Savage State: Welfare Capitalism and Inequality

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Rowman & Littlefield, 2005 - 196 pages
Edward J. Martin and Rodolfo D. Torres offer a new and critical approach to the study of the welfare state in contemporary capitalist society. The authors not only demonstrate the analytical utility of classical Marxist theory, but also draw on wider critical 'postmodern' frameworks in the study of contemporary welfare capitalism. It is in this approach that they set out to argue that a critique of welfare policy within the context of capitalism is more timely and important than ever before. The authors go on to explore the demise of welfare policy in the United States using the Personal Responsibility and Work Opportunity Reconciliation Act (PRWORA) of 1996 as a point of departure. While liberal Keynesian theory argues that welfare policy can be managed through the state, Martin and Torres, argue that ultimately this relationship is problematic due to the limits imposed on it by the logic of capitalist social relations. The role of the state in capitalist society is evaluated along with other comparative welfare policy models. The book concludes with an analytic statement of alternative futures in the era of an empire of inequality. Savage State will be invaluable reading for students of sociology, politics, and social policy.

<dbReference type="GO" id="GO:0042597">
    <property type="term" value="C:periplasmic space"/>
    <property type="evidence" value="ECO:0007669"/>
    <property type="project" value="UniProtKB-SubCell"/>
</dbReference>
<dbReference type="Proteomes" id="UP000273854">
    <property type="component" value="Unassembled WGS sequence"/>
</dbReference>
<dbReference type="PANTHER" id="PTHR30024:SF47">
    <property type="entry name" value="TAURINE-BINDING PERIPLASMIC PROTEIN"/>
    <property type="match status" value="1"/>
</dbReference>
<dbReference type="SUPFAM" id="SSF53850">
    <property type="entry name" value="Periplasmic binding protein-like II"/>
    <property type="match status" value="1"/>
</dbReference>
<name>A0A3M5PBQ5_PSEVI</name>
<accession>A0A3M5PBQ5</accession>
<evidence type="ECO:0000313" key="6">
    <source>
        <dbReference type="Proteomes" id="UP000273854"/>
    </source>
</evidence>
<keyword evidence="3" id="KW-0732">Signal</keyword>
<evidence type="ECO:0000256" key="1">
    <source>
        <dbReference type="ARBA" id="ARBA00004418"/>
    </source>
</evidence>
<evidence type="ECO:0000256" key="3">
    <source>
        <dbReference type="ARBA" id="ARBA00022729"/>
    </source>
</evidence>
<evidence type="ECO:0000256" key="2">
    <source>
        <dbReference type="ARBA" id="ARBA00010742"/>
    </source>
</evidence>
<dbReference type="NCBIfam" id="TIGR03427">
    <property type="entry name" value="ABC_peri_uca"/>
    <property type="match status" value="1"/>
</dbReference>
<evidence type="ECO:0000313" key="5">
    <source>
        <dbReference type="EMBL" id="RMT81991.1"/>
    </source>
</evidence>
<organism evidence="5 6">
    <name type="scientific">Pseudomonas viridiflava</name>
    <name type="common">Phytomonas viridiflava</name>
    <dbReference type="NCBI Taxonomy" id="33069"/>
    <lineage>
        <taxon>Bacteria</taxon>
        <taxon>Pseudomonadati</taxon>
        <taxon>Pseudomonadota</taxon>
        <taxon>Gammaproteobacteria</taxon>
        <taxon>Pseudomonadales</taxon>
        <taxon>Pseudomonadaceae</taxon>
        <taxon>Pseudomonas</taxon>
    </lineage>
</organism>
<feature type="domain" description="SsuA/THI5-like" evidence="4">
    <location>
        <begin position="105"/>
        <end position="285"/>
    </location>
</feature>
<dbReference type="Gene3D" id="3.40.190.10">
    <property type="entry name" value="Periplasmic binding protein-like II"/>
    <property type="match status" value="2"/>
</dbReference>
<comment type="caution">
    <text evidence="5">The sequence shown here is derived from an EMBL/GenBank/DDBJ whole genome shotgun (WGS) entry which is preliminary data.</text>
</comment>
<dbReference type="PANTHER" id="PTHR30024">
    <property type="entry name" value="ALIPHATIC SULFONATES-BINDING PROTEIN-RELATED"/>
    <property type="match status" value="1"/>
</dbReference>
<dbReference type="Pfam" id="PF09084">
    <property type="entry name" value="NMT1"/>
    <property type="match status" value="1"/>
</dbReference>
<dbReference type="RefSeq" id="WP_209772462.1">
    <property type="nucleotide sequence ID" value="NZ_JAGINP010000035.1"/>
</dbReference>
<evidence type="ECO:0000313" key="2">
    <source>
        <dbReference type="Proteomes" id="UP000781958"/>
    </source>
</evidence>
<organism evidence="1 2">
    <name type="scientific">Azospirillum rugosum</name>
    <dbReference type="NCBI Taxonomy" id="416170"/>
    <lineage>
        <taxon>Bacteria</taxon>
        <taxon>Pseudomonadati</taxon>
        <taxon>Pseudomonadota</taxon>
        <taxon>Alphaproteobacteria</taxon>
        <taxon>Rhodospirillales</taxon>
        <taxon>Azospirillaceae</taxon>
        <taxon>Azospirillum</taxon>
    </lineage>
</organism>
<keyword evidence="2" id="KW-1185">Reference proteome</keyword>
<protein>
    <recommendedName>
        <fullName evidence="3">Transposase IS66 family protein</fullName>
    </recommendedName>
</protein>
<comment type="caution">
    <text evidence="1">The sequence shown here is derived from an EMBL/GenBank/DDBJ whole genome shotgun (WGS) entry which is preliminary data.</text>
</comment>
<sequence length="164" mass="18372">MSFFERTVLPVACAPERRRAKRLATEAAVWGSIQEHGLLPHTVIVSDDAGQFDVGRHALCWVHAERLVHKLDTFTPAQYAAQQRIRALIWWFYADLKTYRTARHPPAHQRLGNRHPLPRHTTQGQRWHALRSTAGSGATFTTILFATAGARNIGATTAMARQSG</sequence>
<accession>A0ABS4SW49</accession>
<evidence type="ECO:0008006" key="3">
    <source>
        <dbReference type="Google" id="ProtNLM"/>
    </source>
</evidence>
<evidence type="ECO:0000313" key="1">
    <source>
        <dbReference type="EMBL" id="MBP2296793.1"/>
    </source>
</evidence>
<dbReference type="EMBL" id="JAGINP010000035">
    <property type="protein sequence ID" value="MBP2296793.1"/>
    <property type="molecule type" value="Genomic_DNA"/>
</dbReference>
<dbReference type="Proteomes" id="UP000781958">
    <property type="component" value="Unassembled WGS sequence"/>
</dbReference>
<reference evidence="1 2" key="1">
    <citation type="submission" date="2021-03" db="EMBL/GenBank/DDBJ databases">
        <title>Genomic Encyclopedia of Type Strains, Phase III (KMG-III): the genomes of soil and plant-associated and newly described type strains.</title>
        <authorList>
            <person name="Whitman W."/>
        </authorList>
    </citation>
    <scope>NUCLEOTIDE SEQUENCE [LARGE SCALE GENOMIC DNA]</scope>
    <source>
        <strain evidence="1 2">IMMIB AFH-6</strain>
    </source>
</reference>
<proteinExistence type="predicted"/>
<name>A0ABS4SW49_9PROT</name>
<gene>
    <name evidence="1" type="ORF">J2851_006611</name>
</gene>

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Against Welfare Capitalism
Marxist Social Theory Reconsidered
Marx and the Marxist Method
On Class
The State in Capitalist Society
Comparative Models of Welfare Policy
The Decline of the Capitalist Welfare State
The Welfare State and Alternative Futures
About the Authors

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About the author (2005)

Edward J. Martin is assistant professor of public policy and administration at California State University, Long Beach. Rodolfo D. Torres is associate professor of Chicano-Latino studies, planning, policy & design, and political science at the University of California, Irvine. Among his published works are Latino Metropolis (University of Minnesota Press, 2000), New American Destinies (Routledge, 1997), and Race, Identity, and Citizenship (Blackwell, 1999). He is currently on the editorial boards of Socialist Review, Ethnicities, Urban Affairs Review, and most recently named Associate Editor of New Political Science.

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